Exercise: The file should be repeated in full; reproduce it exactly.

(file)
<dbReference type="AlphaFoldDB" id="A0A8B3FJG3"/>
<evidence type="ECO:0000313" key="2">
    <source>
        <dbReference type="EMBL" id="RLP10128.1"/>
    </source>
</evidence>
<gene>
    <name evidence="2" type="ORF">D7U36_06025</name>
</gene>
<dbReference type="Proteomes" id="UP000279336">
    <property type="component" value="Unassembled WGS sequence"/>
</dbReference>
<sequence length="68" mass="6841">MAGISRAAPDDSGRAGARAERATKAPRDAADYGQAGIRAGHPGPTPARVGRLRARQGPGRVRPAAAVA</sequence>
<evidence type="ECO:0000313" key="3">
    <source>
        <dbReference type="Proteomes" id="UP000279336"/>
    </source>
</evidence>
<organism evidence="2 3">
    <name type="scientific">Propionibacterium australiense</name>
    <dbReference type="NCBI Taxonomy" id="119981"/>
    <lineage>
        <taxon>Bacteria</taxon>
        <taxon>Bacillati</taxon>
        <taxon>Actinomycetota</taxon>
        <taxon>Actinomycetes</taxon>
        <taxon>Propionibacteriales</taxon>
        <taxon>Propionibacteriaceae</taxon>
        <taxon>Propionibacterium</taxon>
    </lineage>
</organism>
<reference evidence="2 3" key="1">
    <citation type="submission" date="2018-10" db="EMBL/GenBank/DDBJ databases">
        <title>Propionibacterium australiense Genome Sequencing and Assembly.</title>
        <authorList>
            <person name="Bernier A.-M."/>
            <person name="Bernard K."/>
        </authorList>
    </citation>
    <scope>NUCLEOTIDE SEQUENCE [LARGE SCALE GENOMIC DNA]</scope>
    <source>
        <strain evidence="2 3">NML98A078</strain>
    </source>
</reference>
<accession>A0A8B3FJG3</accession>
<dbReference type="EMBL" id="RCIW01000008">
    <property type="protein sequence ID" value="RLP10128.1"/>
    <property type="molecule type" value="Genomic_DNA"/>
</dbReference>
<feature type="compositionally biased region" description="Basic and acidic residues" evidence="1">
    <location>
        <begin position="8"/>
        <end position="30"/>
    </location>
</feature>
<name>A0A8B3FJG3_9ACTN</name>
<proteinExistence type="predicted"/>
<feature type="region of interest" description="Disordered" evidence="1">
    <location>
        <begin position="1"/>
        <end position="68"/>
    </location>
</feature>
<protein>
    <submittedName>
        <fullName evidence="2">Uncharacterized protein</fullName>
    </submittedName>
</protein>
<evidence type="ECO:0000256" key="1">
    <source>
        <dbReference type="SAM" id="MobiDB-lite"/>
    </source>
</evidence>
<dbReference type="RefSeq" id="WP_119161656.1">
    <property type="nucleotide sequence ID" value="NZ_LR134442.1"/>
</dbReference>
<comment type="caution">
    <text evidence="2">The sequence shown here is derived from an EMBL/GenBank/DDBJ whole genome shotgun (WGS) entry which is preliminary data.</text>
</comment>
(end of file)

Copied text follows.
<dbReference type="AlphaFoldDB" id="A0A8B3FJG3"/>
<evidence type="ECO:0000313" key="2">
    <source>
        <dbReference type="EMBL" id="RLP10128.1"/>
    </source>
</evidence>
<gene>
    <name evidence="2" type="ORF">D7U36_06025</name>
</gene>
<dbReference type="Proteomes" id="UP000279336">
    <property type="component" value="Unassembled WGS sequence"/>
</dbReference>
<sequence length="68" mass="6841">MAGISRAAPDDSGRAGARAERATKAPRDAADYGQAGIRAGHPGPTPARVGRLRARQGPGRVRPAAAVA</sequence>
<evidence type="ECO:0000313" key="3">
    <source>
        <dbReference type="Proteomes" id="UP000279336"/>
    </source>
</evidence>
<organism evidence="2 3">
    <name type="scientific">Propionibacterium australiense</name>
    <dbReference type="NCBI Taxonomy" id="119981"/>
    <lineage>
        <taxon>Bacteria</taxon>
        <taxon>Bacillati</taxon>
        <taxon>Actinomycetota</taxon>
        <taxon>Actinomycetes</taxon>
        <taxon>Propionibacteriales</taxon>
        <taxon>Propionibacteriaceae</taxon>
        <taxon>Propionibacterium</taxon>
    </lineage>
</organism>
<reference evidence="2 3" key="1">
    <citation type="submission" date="2018-10" db="EMBL/GenBank/DDBJ databases">
        <title>Propionibacterium australiense Genome Sequencing and Assembly.</title>
        <authorList>
            <person name="Bernier A.-M."/>
            <person name="Bernard K."/>
        </authorList>
    </citation>
    <scope>NUCLEOTIDE SEQUENCE [LARGE SCALE GENOMIC DNA]</scope>
    <source>
        <strain evidence="2 3">NML98A078</strain>
    </source>
</reference>
<accession>A0A8B3FJG3</accession>
<dbReference type="EMBL" id="RCIW01000008">
    <property type="protein sequence ID" value="RLP10128.1"/>
    <property type="molecule type" value="Genomic_DNA"/>
</dbReference>
<feature type="compositionally biased region" description="Basic and acidic residues" evidence="1">
    <location>
        <begin position="8"/>
        <end position="30"/>
    </location>
</feature>
<name>A0A8B3FJG3_9ACTN</name>
<proteinExistence type="predicted"/>
<feature type="region of interest" description="Disordered" evidence="1">
    <location>
        <begin position="1"/>
        <end position="68"/>
    </location>
</feature>
<protein>
    <submittedName>
        <fullName evidence="2">Uncharacterized protein</fullName>
    </submittedName>
</protein>
<evidence type="ECO:0000256" key="1">
    <source>
        <dbReference type="SAM" id="MobiDB-lite"/>
    </source>
</evidence>
<dbReference type="RefSeq" id="WP_119161656.1">
    <property type="nucleotide sequence ID" value="NZ_LR134442.1"/>
</dbReference>
<comment type="caution">
    <text evidence="2">The sequence shown here is derived from an EMBL/GenBank/DDBJ whole genome shotgun (WGS) entry which is preliminary data.</text>
</comment>